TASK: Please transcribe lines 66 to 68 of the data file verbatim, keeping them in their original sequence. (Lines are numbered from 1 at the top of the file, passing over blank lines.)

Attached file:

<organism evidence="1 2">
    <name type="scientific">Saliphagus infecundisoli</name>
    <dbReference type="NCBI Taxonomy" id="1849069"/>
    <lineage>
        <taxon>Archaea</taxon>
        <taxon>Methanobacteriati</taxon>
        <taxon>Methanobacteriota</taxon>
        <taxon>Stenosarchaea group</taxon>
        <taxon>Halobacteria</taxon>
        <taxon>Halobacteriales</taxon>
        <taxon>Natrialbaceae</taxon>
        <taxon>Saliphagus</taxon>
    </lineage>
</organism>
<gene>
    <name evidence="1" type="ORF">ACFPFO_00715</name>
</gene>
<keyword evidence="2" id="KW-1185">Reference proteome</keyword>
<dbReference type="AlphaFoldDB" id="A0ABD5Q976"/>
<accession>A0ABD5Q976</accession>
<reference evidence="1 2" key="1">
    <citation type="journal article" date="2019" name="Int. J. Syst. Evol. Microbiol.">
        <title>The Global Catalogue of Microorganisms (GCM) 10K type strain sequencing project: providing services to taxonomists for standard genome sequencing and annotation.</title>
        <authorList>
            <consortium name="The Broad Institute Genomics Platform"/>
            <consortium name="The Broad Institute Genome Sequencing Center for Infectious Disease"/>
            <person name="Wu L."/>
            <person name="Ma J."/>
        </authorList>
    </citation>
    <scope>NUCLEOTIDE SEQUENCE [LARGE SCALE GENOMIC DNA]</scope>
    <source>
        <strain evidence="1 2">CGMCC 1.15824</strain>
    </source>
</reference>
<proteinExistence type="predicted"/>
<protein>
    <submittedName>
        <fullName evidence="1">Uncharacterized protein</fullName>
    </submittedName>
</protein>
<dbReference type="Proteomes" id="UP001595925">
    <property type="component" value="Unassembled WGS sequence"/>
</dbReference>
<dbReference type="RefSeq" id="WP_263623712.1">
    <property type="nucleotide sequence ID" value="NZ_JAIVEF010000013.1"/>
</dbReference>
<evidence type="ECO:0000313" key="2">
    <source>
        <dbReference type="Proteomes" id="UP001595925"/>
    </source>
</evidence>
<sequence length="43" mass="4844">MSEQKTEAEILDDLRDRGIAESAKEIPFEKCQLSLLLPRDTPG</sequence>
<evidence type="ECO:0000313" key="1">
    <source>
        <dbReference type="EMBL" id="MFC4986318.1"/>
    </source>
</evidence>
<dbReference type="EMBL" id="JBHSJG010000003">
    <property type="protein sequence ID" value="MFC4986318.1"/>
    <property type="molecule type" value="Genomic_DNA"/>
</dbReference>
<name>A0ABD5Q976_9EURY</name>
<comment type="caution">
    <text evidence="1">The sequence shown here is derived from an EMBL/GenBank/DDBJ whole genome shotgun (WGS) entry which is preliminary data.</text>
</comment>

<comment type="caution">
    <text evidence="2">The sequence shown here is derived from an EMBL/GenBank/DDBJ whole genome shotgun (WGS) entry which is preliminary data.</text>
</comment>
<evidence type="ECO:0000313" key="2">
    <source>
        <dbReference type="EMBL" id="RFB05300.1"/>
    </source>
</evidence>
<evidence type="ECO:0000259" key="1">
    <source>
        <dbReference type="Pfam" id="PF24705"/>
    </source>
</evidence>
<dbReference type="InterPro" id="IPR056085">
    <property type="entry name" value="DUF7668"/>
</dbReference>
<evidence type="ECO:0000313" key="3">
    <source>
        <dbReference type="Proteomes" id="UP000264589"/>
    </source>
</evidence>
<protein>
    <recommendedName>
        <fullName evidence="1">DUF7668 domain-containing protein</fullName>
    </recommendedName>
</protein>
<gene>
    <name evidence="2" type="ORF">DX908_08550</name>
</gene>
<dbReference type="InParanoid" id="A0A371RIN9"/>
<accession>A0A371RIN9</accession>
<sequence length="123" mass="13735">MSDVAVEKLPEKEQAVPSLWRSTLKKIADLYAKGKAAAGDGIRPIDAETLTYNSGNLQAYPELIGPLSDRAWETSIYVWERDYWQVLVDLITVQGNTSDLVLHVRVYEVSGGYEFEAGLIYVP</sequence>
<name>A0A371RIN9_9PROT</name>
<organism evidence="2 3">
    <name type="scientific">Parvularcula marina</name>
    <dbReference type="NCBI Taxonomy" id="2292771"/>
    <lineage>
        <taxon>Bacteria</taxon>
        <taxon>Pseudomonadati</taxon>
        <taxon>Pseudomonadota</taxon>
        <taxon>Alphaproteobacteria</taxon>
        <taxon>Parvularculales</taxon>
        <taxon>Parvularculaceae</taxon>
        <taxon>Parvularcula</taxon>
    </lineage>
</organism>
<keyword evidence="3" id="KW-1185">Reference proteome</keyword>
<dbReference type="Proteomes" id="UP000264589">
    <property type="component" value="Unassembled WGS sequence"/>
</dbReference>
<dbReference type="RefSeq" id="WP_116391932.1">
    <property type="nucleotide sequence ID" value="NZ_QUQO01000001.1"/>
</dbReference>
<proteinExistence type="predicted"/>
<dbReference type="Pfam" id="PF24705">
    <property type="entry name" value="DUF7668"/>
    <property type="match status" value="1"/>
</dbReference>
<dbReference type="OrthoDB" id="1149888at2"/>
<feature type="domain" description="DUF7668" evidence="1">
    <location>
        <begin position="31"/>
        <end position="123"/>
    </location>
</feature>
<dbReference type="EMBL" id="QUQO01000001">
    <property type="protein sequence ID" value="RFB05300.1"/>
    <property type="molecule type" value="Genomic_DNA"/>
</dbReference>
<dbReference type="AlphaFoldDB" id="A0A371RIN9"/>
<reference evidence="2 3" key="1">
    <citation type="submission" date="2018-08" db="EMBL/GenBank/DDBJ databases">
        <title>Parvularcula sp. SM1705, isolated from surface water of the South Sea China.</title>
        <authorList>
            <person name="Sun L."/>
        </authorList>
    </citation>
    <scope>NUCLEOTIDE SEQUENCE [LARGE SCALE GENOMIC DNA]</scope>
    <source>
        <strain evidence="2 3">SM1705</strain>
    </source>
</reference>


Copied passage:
</comment>

<comment type="caution">
    <text evidence="2">The sequence shown here is derived from an EMBL/GenBank/DDBJ whole genome shotgun (WGS) entry which is preliminary data.</text>